Skip to content

Black bear in Peaks relocated last August from neighbourhood

CANMORE – Fish and Wildlife are currently monitoring a medium-sized black bear spending time in a Canmore neighbourhood and officials say it is the same bear tranquilized, tagged and relocated last summer.
Peaks Black Bear Search
Alberta Fish and Wildlife and RCMP officers search for a black bear in the Peaks of Grassi community in Canmore on Friday (April 26). The bear was tranquilized and relocated on Thursday (May 2).

CANMORE – Fish and Wildlife are currently monitoring a medium-sized black bear spending time in a Canmore neighbourhood and officials say it is the same bear tranquilized, tagged and relocated last summer.

Over the past week, wildlife officials tracked the bear throughout the Peaks of Grassi neighbourhood and went door-to-door to ask residents to secure any food attractants they may have in their yards.

“Worst case scenario is the bear becomes extremely habituated to human food sources and that bear would have to be euthanized because of either aggressive behaviour, or safety risks,” said Fish and Wildlife Officer Matthew Visentin.

“I’m sure that is the last option anyone wants to have, but ultimately if residents are not doing their due diligence that is a very realistic result.”

Last year’s black bear was originally attracted to the area due to natural food sources such as buffalo berries and fruit trees, but grew more brazen and accustomed to human food sources during the several days spent in the Peaks neighbourhood, eventually entering a garage.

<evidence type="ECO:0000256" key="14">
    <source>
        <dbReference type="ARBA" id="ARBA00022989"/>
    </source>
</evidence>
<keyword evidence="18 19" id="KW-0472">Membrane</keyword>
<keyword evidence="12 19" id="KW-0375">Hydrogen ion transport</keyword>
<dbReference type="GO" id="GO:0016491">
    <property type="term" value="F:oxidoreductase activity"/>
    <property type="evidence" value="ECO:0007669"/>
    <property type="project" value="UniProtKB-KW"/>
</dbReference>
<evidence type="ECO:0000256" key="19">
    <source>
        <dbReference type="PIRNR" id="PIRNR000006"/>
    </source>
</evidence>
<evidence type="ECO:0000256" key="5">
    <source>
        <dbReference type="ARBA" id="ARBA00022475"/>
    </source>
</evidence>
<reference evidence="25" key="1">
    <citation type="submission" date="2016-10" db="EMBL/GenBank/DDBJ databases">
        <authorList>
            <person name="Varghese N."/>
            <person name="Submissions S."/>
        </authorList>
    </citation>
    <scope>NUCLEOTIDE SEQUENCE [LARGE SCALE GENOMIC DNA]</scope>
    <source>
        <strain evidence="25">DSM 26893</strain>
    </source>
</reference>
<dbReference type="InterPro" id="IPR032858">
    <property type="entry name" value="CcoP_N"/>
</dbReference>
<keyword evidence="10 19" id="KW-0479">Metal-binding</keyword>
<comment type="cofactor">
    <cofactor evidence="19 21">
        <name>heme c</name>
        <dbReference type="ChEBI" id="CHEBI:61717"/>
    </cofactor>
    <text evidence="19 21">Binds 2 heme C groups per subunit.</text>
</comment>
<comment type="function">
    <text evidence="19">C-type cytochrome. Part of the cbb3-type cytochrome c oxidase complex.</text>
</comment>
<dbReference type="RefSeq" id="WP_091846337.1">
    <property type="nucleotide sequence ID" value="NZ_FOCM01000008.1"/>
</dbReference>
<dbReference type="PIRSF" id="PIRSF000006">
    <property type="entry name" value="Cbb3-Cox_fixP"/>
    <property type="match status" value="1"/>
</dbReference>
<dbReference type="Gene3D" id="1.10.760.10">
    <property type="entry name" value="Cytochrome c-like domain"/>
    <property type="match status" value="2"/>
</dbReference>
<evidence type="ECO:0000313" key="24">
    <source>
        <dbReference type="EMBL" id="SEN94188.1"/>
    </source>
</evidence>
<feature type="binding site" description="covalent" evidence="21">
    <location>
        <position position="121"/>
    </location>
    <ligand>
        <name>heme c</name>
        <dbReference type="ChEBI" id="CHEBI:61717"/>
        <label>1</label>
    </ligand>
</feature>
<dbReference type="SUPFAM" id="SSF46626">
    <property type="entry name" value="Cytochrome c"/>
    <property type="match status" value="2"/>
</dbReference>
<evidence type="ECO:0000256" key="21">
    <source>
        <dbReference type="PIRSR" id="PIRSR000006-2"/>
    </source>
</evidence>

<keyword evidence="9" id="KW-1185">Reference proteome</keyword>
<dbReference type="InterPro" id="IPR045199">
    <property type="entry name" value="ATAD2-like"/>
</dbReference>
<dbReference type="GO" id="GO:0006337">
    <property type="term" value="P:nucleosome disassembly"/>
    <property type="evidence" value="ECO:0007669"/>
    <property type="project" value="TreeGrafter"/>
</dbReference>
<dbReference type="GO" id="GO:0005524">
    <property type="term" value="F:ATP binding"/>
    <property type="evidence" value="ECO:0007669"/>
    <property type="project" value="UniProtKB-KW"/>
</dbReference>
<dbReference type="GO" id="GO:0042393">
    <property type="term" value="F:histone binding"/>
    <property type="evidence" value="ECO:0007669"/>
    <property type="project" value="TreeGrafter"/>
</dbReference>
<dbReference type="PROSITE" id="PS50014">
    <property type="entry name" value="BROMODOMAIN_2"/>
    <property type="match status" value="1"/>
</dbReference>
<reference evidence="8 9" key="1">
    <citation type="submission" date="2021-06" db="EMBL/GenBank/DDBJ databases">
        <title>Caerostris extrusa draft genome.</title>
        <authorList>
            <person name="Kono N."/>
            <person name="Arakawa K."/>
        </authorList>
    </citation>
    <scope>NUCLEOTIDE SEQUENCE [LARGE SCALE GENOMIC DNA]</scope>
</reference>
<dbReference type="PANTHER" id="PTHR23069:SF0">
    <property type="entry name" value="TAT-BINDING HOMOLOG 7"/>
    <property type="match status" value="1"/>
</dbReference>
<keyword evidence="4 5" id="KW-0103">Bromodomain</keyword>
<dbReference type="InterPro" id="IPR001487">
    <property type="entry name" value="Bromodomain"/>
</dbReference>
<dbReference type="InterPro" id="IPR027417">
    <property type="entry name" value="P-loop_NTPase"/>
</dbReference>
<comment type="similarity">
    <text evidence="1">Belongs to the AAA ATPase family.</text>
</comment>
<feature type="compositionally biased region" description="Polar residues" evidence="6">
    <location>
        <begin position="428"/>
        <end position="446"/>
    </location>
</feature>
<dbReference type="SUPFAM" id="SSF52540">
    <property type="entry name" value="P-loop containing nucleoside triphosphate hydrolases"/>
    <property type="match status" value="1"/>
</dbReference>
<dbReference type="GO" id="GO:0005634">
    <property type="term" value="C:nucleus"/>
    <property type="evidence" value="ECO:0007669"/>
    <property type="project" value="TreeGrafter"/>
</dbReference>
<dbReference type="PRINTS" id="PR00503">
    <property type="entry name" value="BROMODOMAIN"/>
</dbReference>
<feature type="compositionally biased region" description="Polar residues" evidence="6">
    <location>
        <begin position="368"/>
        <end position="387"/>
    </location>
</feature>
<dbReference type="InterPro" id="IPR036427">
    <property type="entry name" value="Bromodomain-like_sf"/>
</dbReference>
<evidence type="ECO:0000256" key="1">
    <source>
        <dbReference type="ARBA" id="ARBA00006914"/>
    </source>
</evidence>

The bear was relocated to an area approximately 40 kilometres away and was deemed a “success” last August.

Over the weekend, however, three black bears were spotted in Peaks of Grassi, Stewart Creek and the Canmore Nordic Centre areas.

Of the three bears spotted, two were medium-sized and tagged, one with an orange tag and one with a red tag – both presumed males, and the third had a “vague description,” but was reported as small and appeared to be only passing through by the Nordic Centre, not causing “any problems.”

The black bear seen in the Lawrence Grassi Ridge area accessed garbage and recycling attractants, which means the bear was “rewarded with non-natural food sources.”

“It’s not aggressive, but it is acting indifferently – it doesn’t have a lot of fear of humans, so that is definitely concerning,” Visentin said.

“We haven’t taken any action … likely if we get an opportunity we would immobilize it, tranquilize it and move it from the residential areas, so it’ll reduce the risk of conflict in town.”

He said it is a good reminder for Canmore residents to be bear aware and bear smart.

“The bear is accessing garbage bags and household goods, so it is very important that residents in the area are not putting any unnatural [attractants out],” Visentin said, referring specifically to the Peaks of Grassi neighbourhood.

“Those are the kind of issues we are seeing with this bear because he is being rewarded with food from garbage bags and that kind of thing, so he is getting an easy meal which we don’t want.”

The Town of Canmore has a bylaw about removing wildlife attractants including bird feeders, fruit trees and shepherdia (buffaloberry) with fines ranging from $250 to $10,000.

The Town also wants to remind people that pet food and barbecues also attract wildlife.

At press time, it was unknown if any residents were charged with having wildlife attractants accessible.





Jenna Dulewich

About the Author: Jenna Dulewich

Jenna Dulewich is a national and provincial award-winning multi-media journalist. Joining the Rocky Mountain Outlook in 2019, she covers Stoney Nakoda, MD of Bighorn, Canmore and court.
Read more